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Tag Archives: enslaved persons

- The Cost of Freedom: A Campbell County Story


 Illus. in: The Child's Anti-Slavery Book..., New York, [1860], frontispiece. Library of Congress.

The Campbell County court ordered the sale of Louisa Alexander and her daughter, Eliza, because as enslaved persons, Virginia law considered them part of Louisa’s deceased husband’s estate. After William Alexander, Sr., a free person of color, died, John P. White sought payment of a debt that he claimed Mr. Alexander owed him. The Campbell County chancery cause Louisa Alexander & etc. vs.  John P. White, 1852-017, lays out the Alexanders’ tale.

Louisa told a different version of her life story. She called White’s claim of a debt owed by her husband fraudulent. She said that for many years she and Eliza had also been free persons of color. Louisa claimed that she and William had moved to Maryland, lived there for a while, and then moved back to Wythe County, Virginia, before his death. Louisa and Eliza then moved to Campbell County. The Campbell County sheriff, on White’s word, had already advertised their sale to the highest bidder at auction. Establishing their freedom became an urgent matter.

An injunction was filed on her behalf to halt the sale until the suit could be settled. Louisa further claimed that she had never been her husband’s property, but had been sold to William Alexander, Jr. Young William then carried her and her daughter into the state of Maryland and sold them to James Selden, contrary … read more »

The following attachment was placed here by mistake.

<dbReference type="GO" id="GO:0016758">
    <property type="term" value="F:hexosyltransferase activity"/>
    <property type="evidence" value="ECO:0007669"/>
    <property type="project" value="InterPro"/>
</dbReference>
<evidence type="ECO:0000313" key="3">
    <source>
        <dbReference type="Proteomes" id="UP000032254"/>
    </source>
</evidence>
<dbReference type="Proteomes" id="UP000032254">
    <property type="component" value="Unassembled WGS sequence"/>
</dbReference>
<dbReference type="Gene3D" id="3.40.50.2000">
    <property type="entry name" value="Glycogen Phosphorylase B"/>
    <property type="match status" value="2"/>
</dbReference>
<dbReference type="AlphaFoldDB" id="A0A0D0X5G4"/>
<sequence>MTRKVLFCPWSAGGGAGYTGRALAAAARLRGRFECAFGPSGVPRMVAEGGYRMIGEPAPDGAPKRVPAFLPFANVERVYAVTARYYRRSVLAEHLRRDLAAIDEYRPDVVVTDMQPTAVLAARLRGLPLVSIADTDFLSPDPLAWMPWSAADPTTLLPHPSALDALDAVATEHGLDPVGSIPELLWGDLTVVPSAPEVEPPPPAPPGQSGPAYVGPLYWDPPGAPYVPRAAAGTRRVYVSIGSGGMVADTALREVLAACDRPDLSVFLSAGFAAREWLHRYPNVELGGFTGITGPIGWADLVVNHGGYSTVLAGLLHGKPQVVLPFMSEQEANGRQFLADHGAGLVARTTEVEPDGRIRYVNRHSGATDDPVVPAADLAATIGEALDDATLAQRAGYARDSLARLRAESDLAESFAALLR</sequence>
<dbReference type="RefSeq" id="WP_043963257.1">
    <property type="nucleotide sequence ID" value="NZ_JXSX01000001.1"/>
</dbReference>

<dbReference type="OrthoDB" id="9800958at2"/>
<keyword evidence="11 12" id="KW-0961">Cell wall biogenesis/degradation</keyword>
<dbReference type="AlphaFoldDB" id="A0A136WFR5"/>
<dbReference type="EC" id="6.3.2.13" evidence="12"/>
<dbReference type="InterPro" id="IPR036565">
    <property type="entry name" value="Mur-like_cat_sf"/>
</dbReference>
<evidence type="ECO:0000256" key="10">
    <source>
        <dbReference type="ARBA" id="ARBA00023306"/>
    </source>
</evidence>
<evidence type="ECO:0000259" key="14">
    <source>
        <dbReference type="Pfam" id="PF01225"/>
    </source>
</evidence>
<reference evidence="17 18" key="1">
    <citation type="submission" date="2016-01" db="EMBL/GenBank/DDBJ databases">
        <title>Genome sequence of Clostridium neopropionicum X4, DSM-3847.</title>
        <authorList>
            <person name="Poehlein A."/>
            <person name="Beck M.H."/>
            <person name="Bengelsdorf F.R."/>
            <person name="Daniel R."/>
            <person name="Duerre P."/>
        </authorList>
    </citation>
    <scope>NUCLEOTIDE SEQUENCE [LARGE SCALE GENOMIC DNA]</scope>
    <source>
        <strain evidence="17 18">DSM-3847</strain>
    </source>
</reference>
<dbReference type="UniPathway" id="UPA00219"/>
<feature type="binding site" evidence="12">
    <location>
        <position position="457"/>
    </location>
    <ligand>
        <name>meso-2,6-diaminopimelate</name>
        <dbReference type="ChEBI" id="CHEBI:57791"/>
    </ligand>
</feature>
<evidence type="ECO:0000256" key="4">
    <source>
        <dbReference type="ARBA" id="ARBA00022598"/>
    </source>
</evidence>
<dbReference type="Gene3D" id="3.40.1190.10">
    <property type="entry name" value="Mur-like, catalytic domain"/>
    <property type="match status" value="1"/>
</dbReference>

Posted in Chancery Court Blog Posts, Local Records Blog Posts
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- Collateral Damage: An Elizabeth City County Debt Case

Debt collateral usually consists of something prized by both parties. As a temporary form of payment, something of value is offered to hold or use as a lien until the debt is paid. In the mid-1800s, lenders considered enslaved persons to be prime collateral because their ownership represented wealth.  In many cases, however, lenders exploited these debt arrangements to the detriment of the borrower. Enslaved persons used as collateral were often abused or simply sought for their monetary value. Such was the case with Thomas Phillips, a slave owner pressured to leave his enslaved people behind as a surety for unsettled obligations to a creditor named N. C. Giddings.

By all indications, Phillips was a financially upright man who seemed to take full responsibility for his debt. Phillips voluntarily submitted a trust deed in Elizabeth City County (now the City of Hampton) in 1859 to use two enslaved people as collateral. Although the debt value is not given, one might reasonably assume that the amount was substantial given Phillips’s willingness to place his valuable human property in jeopardy. To make matters worse, heightened tension between the country’s northern and southern sections increased the likelihood that authorities could seize these enslaved people, leaving Phillips with little hope of their return.

Upon executing the deed, Phillips attempted to relocate to Richmond, but N. C. Giddings balked at … read more »

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